In northern Belarus not far from the Russian and Latvian borders lies the district of Rosson, a wooded, wetland area in the Vitebsk region. On the Nischa River, which plunges into the Daugava river as it makes its way to the Baltic Sea, is the village of Kliastizy, with its one hundred or so white-rimmed wooden houses settled upon the hills.
Here, one of the inhabitants’ oldest traditions is collecting berries and wild herbs. There are over 12,000 active gatherers in this region who are dedicated to collecting large, juicy blueberries and cranberries, mushrooms, dog-roses and wild herbs. The custom is well-suited to the area as 70% of the land is covered in forests and the humid wetlands surrounding the lakes are interspersed with small clearings that are exposed to the sun. While an ideal natural environment for aromatic herbs and forest fruits, agriculture has proved difficult, due to the poor terrain.
The plants, flowers and fruit of the berries and herbs are only dried to make infusions, which are used for domestic consumption.
The woodlands offer black currants, wild strawberries, blueberries, cranberries, dog-rose, raspberries, fireweed (Epilobium angustifolium), wild mint, thyme and meadowsweet (Filipendula ulmaria). All parts of the plant, including the stems, berries, flowers and leaves, are used in making the infusions. Each recipe combines different types and quantities of ingredients according to their flavors, tastes and colors but also with respect to their medicinal effects.
Usually the infusions are accompanied by honey or with a caramel-colored jam made by boiling yellow dandelion leaves in a sugar syrup.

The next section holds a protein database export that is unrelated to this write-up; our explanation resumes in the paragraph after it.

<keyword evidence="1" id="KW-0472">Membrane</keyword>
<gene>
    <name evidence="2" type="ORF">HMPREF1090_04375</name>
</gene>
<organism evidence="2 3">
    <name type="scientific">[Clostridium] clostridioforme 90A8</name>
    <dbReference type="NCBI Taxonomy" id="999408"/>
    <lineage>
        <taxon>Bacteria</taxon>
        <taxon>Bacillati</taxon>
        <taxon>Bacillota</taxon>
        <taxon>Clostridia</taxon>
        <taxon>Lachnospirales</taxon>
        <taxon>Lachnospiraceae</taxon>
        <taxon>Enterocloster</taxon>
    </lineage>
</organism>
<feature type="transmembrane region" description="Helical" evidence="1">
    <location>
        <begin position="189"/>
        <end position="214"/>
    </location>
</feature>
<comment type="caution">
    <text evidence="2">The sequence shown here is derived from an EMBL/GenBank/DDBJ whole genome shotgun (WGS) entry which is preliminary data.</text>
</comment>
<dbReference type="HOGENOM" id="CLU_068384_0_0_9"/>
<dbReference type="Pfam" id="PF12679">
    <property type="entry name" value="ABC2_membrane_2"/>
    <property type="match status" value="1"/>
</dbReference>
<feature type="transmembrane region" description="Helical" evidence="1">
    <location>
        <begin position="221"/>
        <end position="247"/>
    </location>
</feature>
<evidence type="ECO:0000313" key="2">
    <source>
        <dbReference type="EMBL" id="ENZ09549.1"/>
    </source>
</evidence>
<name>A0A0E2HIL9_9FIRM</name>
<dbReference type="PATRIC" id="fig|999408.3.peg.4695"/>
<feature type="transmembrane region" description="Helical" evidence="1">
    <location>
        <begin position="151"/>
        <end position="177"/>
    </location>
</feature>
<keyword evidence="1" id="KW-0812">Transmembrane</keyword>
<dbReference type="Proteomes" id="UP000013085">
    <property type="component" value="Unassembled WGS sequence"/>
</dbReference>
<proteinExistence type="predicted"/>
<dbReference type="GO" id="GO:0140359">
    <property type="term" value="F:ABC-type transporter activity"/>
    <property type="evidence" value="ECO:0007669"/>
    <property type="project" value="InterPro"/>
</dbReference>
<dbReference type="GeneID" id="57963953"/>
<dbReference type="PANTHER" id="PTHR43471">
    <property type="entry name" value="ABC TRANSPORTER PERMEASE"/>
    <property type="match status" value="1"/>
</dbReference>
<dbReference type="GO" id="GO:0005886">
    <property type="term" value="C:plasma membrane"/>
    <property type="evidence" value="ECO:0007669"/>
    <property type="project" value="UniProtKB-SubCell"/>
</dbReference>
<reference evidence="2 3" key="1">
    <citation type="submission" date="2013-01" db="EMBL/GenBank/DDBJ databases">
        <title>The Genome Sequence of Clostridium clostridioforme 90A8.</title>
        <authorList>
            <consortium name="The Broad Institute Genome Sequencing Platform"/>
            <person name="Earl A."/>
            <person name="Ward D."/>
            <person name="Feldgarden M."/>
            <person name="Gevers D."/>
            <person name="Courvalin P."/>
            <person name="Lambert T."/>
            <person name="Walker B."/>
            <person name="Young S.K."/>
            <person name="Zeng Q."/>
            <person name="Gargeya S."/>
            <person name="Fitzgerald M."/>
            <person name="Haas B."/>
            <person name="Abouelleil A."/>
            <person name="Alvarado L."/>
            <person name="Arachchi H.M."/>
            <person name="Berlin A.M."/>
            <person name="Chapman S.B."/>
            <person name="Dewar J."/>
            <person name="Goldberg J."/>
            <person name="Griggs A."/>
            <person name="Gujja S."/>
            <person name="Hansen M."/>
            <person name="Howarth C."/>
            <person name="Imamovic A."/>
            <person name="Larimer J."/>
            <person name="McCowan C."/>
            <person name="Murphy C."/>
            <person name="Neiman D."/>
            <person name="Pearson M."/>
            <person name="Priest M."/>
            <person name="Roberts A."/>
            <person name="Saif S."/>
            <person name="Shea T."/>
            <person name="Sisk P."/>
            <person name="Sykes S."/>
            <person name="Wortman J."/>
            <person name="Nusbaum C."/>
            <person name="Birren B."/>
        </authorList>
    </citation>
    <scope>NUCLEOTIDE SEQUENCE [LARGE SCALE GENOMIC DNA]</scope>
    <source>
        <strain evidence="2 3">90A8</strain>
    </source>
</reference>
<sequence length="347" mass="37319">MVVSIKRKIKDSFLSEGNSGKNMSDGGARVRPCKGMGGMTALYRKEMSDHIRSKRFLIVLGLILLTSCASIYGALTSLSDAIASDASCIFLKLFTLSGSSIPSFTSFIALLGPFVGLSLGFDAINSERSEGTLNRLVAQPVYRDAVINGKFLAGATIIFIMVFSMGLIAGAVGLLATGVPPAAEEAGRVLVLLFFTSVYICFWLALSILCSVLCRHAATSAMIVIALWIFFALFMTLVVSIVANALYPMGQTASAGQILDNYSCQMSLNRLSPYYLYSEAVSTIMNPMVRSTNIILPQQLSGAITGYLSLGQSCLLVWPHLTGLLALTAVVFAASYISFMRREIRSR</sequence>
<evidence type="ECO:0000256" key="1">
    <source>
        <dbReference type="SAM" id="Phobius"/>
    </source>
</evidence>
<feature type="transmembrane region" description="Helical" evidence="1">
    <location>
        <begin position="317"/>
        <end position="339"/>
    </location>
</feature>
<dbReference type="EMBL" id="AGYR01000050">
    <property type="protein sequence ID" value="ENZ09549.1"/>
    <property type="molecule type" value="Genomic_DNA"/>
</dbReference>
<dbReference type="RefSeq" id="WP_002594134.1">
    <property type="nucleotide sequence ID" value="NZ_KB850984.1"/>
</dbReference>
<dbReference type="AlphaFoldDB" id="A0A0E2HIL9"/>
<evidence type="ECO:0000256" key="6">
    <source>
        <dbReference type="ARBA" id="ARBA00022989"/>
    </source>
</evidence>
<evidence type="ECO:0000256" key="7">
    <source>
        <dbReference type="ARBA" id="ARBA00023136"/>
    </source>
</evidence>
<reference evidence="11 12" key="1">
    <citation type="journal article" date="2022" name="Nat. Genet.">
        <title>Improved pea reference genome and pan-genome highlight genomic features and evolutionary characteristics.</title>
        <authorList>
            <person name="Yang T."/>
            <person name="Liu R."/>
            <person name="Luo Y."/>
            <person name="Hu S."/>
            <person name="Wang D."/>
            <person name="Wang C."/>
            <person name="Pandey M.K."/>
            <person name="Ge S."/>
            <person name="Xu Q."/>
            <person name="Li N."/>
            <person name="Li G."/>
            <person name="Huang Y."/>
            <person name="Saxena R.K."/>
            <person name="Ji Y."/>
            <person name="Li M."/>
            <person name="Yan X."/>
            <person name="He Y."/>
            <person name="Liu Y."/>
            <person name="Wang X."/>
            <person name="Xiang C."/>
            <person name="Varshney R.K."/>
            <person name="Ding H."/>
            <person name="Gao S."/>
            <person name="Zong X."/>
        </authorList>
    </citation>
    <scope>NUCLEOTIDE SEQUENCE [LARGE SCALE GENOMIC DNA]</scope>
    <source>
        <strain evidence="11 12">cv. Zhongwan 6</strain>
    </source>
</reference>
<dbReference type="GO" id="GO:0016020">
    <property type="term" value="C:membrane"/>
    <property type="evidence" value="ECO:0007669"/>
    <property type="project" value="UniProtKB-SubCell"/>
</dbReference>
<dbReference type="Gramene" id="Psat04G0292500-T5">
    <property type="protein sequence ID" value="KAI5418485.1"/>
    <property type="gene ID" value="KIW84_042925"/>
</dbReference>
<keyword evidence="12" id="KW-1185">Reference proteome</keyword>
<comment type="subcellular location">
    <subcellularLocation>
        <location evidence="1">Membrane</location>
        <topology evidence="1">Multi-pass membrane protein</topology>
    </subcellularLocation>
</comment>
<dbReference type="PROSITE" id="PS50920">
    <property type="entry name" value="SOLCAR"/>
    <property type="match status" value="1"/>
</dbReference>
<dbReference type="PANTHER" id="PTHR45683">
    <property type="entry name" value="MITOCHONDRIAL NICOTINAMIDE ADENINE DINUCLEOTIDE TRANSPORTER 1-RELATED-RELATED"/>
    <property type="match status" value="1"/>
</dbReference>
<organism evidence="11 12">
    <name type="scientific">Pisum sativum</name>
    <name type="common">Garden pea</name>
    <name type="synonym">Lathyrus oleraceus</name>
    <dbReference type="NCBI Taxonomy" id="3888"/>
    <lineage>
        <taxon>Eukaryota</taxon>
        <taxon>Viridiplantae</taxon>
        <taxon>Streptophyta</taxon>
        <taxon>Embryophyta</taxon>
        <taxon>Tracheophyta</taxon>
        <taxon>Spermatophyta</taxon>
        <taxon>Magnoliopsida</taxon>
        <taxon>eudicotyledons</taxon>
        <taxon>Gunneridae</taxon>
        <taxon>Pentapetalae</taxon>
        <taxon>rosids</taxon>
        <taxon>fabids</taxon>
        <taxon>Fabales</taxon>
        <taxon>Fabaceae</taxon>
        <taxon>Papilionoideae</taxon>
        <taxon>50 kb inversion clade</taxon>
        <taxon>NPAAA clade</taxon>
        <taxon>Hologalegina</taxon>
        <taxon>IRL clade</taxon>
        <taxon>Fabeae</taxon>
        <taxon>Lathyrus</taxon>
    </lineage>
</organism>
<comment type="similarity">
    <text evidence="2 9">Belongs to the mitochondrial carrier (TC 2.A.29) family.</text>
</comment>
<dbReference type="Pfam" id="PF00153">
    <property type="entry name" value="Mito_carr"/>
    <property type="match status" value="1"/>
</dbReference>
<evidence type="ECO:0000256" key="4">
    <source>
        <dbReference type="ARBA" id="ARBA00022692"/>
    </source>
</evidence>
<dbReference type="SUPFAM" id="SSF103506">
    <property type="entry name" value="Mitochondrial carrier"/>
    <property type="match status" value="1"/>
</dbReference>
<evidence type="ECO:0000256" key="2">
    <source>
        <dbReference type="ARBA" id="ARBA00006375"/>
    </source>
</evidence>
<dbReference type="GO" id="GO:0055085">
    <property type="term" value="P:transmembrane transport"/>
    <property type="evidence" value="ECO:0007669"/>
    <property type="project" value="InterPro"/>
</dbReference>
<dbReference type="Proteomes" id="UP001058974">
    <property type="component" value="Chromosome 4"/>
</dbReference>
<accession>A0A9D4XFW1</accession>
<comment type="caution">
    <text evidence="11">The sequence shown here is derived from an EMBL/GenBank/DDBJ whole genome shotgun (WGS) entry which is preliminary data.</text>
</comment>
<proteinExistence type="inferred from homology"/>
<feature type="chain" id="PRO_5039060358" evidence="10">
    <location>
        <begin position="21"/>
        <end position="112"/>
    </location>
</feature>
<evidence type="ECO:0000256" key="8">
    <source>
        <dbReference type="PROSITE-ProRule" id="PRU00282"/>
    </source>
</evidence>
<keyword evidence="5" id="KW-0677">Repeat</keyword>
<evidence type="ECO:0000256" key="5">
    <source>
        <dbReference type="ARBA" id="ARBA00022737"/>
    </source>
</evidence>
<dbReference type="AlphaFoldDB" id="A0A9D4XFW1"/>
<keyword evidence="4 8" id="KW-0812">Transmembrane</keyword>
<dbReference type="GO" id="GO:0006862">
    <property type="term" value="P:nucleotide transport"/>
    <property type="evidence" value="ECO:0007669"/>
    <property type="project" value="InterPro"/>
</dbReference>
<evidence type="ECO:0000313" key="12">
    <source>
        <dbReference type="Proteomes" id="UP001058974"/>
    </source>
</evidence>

Herbs and fruit are dried out in the open but are sheltered from the sun’s rays. The herbs are allowed to wither for a day on a rough sheet laid out on the ground. The drying process takes place in a large wooden oven (for 2-3 hours) or in a Russian bath using the heat left over from the sauna (less than two hours) or even on top of a wooden oven (for an entire day).
Now the Presidium unites 25 producers from three villages: Kliastizy, Yankovitchi and Zaborye, which founded the Slow Food Rossonu Convivium. In 2010, a Museum of Herbs was inaugurated, where one can see how the traditional wood dryer works and enjoy a cup of herbal tea. The Presidium was founded to offer producers additional opportunities, highlighting their skills in collecting, selecting, drying and pairing wild herbs and fruit. These wild herbs and fruit could furthermore be processed to make preserves, liqueurs and so forth, becoming an important economic resource for the area. Arkadij Skuratovich, scientific researcher from the Belarus Institute of Experimental Botany, is currently helping the Presidium to choose the most interesting recipes and carry out analysis.
Kliastizy, Yankovitchi and Zaborye Villages, Vitebsk region, Rosson district